It’s a paradox, but global warming opens more Arctic waters for vessels with tourists who want to see the sea ice before it vanishes. Russia’s Franz Josef Land sails up as the new highlight destination.
Until recently, Russian-flagged vessels were the only ones allowed to sail with passengers to the mysterious fairy-tale-looking Arctic islands of Franz Josef Land. Located even further north than Norway’s Svalbard archipelago, the glacier covered rocks and mountaintops in the very northeastern corner of the Barents Sea have been one of the most difficult places on planet earth to visit. Not so any more.
As sea ice melts to record low, the booming interest for tourism in northern waters brings a record high of passenger expedition vessels.
“Exploring Franz Josef Land aboard a cruise vessel like the “Sea Spirit” is the new frontier in polar expedition cruising. For experienced polar travelers, who love the ice and amazing wildlife, Franz Josef Land represents something new and different,” Steve Wellmeier, Managing Director at Poseidon Expeditions, tells the Barents Observer.
This summer, Poseidon Expedition sails three voyages to Franz Josef Land. The first two sold out long ago. One of the voyages announced for the 2018 season already has a waitlist. A cruise to the Arctic is not for budget travelers. Rates start at $8,995 per person in a triple classic cabin. A premium suite is twice that price. The voyage lasts two weeks.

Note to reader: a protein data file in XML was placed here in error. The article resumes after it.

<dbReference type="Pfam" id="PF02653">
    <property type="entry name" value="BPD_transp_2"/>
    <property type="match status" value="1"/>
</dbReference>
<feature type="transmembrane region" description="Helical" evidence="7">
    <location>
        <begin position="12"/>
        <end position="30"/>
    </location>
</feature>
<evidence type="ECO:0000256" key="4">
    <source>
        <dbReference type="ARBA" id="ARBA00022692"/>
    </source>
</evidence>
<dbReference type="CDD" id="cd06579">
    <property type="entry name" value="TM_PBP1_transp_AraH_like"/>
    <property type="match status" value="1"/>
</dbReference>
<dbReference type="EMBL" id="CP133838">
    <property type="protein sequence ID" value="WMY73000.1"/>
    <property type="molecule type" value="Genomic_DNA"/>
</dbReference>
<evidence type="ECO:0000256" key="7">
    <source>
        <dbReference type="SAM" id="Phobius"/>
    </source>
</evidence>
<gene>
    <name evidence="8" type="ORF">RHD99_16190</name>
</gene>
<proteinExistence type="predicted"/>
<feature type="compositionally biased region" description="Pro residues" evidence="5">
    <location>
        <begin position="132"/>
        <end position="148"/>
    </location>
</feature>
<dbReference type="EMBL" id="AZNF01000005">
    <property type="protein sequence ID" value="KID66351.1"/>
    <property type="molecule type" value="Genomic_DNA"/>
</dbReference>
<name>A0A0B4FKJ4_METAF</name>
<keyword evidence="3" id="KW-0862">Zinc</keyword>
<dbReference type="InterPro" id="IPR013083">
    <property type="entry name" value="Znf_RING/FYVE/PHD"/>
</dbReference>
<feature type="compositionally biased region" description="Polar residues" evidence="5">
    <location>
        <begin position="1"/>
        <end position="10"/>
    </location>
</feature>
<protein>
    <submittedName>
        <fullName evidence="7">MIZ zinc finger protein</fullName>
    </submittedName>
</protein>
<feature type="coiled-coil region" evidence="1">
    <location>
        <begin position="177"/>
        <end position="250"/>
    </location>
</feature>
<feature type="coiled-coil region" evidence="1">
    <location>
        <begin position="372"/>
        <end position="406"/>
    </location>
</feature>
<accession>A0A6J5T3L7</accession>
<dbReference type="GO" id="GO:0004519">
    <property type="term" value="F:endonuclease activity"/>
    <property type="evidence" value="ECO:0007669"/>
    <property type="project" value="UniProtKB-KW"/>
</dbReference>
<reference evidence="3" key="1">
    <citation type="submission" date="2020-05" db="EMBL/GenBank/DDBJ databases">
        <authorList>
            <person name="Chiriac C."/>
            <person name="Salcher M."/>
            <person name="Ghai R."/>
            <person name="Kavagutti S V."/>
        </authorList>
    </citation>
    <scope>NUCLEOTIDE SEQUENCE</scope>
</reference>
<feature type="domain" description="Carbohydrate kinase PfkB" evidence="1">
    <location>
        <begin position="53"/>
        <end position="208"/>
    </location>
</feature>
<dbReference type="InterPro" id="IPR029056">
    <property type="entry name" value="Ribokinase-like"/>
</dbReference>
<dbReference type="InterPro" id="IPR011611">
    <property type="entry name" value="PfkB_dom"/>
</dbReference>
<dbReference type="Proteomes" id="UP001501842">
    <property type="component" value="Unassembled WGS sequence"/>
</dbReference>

Landings at some of the nearly 200 islands can only be done with Zodiacs as no ports and little infrastructure is available at the previously unattainable, uninhabited polar archipelago. Except for a newly re-established military base on Aleksandra Island and a few weather and Arctic research stations, there are little chances that you will run into other humans when sailing along the ice-edge around Franz Josef Land, stretching from 80° to 82° North.
Steve Wellmeier says the hope is to again include two or possibly three voyages to Franz Josef Land in 2019. Expedition cruises in Arctic waters are planned years ahead. Poseidon Expedition will likely not be alone in the waters around Franz Josef Land for much longer. With Russia now opening its Arctic waters to foreign passenger vessels, many cruise-liners are ready to line up. Silversea Cruises, Nobel Caledonia, Ponant, Lindblad Expeditions and Hurtigruten have all sailed expedition cruises to the European Arctic for years already. So has Crystal Cruises that last summer made headlines for sailing the first big cruise ship around Alaska and through the Northwest Passage. “Crystal Serenity” had 1,000 passengers on board for the momentous voyage. In 2014, Hapag-Lloyd cruise line became the first to sail the Northeast Passage with “Hanseatic” – a voyage repeated in both 2015 and 2016.